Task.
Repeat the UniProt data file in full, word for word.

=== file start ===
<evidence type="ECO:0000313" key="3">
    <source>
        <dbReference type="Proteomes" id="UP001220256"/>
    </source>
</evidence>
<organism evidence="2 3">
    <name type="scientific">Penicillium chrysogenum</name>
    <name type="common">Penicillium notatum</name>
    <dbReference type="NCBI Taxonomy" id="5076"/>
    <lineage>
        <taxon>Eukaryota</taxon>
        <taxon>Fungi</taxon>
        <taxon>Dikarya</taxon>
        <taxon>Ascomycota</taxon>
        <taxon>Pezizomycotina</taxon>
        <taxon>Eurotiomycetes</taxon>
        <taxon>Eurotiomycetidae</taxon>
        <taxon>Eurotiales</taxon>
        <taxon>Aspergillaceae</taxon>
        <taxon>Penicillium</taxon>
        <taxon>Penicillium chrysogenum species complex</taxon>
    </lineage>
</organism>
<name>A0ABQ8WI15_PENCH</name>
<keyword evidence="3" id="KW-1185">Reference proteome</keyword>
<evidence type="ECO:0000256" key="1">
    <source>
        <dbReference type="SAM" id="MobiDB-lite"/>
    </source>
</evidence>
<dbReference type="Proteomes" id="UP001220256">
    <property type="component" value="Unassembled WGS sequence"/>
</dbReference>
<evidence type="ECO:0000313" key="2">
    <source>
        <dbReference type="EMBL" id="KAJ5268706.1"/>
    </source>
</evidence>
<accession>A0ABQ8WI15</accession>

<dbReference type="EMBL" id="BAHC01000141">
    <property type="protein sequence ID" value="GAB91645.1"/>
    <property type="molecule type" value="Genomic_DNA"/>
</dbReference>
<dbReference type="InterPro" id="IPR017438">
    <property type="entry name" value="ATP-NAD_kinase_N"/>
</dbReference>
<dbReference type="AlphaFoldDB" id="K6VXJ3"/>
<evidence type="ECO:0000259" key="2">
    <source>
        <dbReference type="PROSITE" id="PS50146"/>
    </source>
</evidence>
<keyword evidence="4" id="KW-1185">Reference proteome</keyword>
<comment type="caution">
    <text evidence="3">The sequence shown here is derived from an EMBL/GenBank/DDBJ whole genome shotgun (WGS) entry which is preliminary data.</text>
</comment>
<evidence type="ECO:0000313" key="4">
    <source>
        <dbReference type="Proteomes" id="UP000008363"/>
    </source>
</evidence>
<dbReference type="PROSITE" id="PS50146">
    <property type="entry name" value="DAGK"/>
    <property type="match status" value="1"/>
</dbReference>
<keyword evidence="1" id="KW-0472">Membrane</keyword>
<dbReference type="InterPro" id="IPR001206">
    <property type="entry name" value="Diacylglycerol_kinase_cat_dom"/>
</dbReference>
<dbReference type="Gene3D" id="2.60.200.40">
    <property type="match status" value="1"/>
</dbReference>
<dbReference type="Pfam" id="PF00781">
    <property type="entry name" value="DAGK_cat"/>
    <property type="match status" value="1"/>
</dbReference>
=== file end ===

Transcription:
<evidence type="ECO:0000313" key="3">
    <source>
        <dbReference type="Proteomes" id="UP001220256"/>
    </source>
</evidence>
<organism evidence="2 3">
    <name type="scientific">Penicillium chrysogenum</name>
    <name type="common">Penicillium notatum</name>
    <dbReference type="NCBI Taxonomy" id="5076"/>
    <lineage>
        <taxon>Eukaryota</taxon>
        <taxon>Fungi</taxon>
        <taxon>Dikarya</taxon>
        <taxon>Ascomycota</taxon>
        <taxon>Pezizomycotina</taxon>
        <taxon>Eurotiomycetes</taxon>
        <taxon>Eurotiomycetidae</taxon>
        <taxon>Eurotiales</taxon>
        <taxon>Aspergillaceae</taxon>
        <taxon>Penicillium</taxon>
        <taxon>Penicillium chrysogenum species complex</taxon>
    </lineage>
</organism>
<name>A0ABQ8WI15_PENCH</name>
<keyword evidence="3" id="KW-1185">Reference proteome</keyword>
<evidence type="ECO:0000256" key="1">
    <source>
        <dbReference type="SAM" id="MobiDB-lite"/>
    </source>
</evidence>
<dbReference type="Proteomes" id="UP001220256">
    <property type="component" value="Unassembled WGS sequence"/>
</dbReference>
<evidence type="ECO:0000313" key="2">
    <source>
        <dbReference type="EMBL" id="KAJ5268706.1"/>
    </source>
</evidence>
<accession>A0ABQ8WI15</accession>

<dbReference type="EMBL" id="BAHC01000141">
    <property type="protein sequence ID" value="GAB91645.1"/>
    <property type="molecule type" value="Genomic_DNA"/>
</dbReference>
<dbReference type="InterPro" id="IPR017438">
    <property type="entry name" value="ATP-NAD_kinase_N"/>
</dbReference>
<dbReference type="AlphaFoldDB" id="K6VXJ3"/>
<evidence type="ECO:0000259" key="2">
    <source>
        <dbReference type="PROSITE" id="PS50146"/>
    </source>
</evidence>
<keyword evidence="4" id="KW-1185">Reference proteome</keyword>
<comment type="caution">
    <text evidence="3">The sequence shown here is derived from an EMBL/GenBank/DDBJ whole genome shotgun (WGS) entry which is preliminary data.</text>
</comment>
<evidence type="ECO:0000313" key="4">
    <source>
        <dbReference type="Proteomes" id="UP000008363"/>
    </source>
</evidence>
<dbReference type="PROSITE" id="PS50146">
    <property type="entry name" value="DAGK"/>
    <property type="match status" value="1"/>
</dbReference>
<keyword evidence="1" id="KW-0472">Membrane</keyword>
<dbReference type="InterPro" id="IPR001206">
    <property type="entry name" value="Diacylglycerol_kinase_cat_dom"/>
</dbReference>
<dbReference type="Gene3D" id="2.60.200.40">
    <property type="match status" value="1"/>
</dbReference>
<dbReference type="Pfam" id="PF00781">
    <property type="entry name" value="DAGK_cat"/>
    <property type="match status" value="1"/>
</dbReference>